Friday, April 5, 2013

Book Review: Spring Security 3.1

I haven't written any tutorials for my blog since December because of a new job I just got in Chicago. And today I won't be sharing any new tutorials as well. But don't despair because I will be sharing my review of another Spring book: Spring Security 3.1 by Robert Winch and Peter Mularien and published by Packt Publishing. You can find the book at for $25.49.

It may sound that I'm selling, but I'm not. I'm actually promoting this book because it's a great reference that will help all developers regardless of expertise. In addition, the book is written by Robert, the project lead for Spring Security and by Peter, the author of the Spring Security 3 book. That means you're getting your information from the source and experts!

What's good about this book?
The book is fully packed with information regarding various aspects of Spring Security and integration steps with different scenarios, such as:

  • Basic Spring Security configuration
  • OpenID integration
  • Access Control List (ACL)
  • JDBC-based configuration
  • Remember-me services
  • LDAP-based authentication
  • Single Sign-on services
  • JSF and GWT integration
  • and many more

I like how the introduction starts with a fictitious company and enumerates the reasons why you may need to secure an unsecured application. There's an index that shows how to load the sample projects in STS and configure Tomcat along with SSL. If you have read the previous Spring Security 3 book, you might find the contents somewhat similar.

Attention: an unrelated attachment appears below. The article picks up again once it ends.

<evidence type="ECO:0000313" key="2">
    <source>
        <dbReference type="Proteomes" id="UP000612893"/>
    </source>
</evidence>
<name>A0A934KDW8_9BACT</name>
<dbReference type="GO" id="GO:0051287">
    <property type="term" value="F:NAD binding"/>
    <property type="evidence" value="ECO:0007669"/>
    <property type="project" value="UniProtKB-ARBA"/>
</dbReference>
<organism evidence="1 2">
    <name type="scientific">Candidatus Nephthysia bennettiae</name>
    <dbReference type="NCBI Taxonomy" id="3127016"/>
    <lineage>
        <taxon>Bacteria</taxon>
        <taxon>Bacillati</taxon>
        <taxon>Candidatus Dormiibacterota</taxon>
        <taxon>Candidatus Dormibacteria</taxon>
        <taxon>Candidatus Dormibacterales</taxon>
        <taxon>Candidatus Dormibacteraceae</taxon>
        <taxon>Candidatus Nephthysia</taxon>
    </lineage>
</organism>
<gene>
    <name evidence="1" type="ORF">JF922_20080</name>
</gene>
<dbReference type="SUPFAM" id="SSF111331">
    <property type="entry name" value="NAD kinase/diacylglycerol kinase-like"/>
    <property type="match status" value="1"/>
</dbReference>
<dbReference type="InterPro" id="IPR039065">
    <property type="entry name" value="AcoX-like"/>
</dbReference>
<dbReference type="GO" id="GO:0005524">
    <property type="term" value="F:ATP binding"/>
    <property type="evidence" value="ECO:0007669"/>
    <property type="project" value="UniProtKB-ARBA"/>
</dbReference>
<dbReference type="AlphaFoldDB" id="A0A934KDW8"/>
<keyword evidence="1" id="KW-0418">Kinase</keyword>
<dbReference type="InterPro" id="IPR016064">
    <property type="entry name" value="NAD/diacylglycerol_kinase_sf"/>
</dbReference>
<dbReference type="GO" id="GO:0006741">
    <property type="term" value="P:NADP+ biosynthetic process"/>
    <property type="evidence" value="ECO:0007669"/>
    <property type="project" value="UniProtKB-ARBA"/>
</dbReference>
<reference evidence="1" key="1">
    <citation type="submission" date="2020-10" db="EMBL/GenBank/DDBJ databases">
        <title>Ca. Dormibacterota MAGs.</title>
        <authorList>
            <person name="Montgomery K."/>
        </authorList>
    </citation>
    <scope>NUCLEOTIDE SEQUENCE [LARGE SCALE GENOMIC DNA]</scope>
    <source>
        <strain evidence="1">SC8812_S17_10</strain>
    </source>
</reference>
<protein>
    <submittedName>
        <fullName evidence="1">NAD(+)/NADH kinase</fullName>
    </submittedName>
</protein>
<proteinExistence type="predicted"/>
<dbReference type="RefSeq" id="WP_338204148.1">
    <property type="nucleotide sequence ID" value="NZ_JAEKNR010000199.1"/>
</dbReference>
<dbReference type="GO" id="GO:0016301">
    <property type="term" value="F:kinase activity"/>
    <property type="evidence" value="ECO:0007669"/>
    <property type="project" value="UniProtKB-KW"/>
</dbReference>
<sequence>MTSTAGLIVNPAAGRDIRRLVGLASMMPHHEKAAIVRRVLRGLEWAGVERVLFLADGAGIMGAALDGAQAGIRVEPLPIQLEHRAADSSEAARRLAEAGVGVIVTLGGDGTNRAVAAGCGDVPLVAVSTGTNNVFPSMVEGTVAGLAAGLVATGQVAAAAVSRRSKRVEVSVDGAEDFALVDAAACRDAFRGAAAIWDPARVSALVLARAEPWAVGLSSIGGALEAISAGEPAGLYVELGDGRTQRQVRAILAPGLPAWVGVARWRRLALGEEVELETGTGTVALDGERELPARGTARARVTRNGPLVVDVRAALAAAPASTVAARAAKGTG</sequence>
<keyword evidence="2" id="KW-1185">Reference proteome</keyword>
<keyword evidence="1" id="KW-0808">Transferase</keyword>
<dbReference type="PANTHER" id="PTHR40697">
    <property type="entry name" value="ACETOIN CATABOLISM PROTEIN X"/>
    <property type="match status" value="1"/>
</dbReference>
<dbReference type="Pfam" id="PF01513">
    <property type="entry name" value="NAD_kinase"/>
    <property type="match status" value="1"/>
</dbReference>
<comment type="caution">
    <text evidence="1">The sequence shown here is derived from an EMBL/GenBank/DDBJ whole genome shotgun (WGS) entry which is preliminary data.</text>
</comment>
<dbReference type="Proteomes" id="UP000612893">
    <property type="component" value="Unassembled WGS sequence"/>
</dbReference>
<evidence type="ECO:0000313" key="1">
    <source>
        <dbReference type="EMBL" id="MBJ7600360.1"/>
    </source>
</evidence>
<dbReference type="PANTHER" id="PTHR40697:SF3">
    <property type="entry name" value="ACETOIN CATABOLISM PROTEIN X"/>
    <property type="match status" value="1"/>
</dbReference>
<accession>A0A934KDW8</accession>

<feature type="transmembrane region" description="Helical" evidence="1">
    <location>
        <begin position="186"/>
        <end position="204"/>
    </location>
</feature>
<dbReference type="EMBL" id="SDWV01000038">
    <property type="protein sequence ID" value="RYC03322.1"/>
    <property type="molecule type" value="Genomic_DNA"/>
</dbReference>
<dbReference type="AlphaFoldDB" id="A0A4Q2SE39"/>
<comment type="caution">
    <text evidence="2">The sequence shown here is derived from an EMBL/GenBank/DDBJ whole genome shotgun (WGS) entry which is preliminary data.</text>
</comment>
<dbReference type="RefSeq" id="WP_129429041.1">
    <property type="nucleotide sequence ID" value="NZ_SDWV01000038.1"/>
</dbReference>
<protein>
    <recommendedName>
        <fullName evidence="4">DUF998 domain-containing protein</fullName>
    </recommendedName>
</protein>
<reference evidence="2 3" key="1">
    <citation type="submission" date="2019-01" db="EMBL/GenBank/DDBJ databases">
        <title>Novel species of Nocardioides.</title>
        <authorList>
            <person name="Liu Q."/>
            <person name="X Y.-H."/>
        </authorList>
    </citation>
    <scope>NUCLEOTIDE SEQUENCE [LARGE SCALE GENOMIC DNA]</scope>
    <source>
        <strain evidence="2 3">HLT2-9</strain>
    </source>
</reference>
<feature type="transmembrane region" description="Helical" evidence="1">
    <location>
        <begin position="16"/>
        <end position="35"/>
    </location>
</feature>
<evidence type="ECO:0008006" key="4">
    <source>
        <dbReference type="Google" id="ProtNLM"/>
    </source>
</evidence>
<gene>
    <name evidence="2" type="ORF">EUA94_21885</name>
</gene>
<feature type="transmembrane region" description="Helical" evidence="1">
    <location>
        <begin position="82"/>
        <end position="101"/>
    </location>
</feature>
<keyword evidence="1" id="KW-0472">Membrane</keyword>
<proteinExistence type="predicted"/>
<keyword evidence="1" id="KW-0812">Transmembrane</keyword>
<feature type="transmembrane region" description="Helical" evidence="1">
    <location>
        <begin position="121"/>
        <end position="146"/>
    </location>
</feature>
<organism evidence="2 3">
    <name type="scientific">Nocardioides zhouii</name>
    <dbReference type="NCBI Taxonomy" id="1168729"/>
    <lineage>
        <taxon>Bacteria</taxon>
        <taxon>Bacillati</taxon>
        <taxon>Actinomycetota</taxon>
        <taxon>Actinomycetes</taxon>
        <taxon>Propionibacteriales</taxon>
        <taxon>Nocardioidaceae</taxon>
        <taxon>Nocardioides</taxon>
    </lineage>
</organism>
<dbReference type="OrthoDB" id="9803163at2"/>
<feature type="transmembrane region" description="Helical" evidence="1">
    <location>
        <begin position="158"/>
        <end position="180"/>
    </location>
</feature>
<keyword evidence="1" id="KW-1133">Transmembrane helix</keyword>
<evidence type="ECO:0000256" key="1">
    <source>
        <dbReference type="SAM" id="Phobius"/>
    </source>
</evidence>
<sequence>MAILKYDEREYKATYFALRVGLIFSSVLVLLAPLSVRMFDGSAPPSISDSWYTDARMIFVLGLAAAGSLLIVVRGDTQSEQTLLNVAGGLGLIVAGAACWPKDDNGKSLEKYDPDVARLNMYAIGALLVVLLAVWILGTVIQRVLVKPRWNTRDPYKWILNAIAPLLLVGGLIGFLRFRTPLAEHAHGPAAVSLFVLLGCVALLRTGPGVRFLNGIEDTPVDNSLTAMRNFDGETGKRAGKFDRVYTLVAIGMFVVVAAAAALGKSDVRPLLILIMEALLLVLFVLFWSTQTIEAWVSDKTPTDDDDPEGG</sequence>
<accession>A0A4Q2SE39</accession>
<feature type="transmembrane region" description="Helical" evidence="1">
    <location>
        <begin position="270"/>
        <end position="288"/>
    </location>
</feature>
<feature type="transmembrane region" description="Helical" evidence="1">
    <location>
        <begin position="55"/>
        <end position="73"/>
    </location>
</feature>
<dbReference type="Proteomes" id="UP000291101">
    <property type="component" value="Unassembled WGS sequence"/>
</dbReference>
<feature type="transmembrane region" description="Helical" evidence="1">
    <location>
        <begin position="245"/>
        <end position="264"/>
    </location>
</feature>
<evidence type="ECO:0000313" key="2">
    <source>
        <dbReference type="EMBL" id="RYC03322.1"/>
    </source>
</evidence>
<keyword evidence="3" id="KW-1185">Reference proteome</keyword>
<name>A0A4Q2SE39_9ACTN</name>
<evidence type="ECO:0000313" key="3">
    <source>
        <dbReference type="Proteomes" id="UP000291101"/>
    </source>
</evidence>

For me the most interesting chapters are Chapter 3: Custom Authentication and Chapter 10: Fine-grained Access Control because both chapters provide information on how to adapt Spring Security to match any project requirements.

What's bad about this book?
I believe the glaring problem of this book is it doesn't describe a whole project in any of its chapters. Mostly the chapters are focus on each aspect of Spring Security. They are detailed, but it's hard to see the overview or the general outlook of the chapter. Maybe because I'm used to the way I present my blog, and I prefer to have a full project laid out. Then describe each section part-by-part. Though there are samples in the book, but it's up to the reader to comprehend the whole project. But overall, this book is a great reference.
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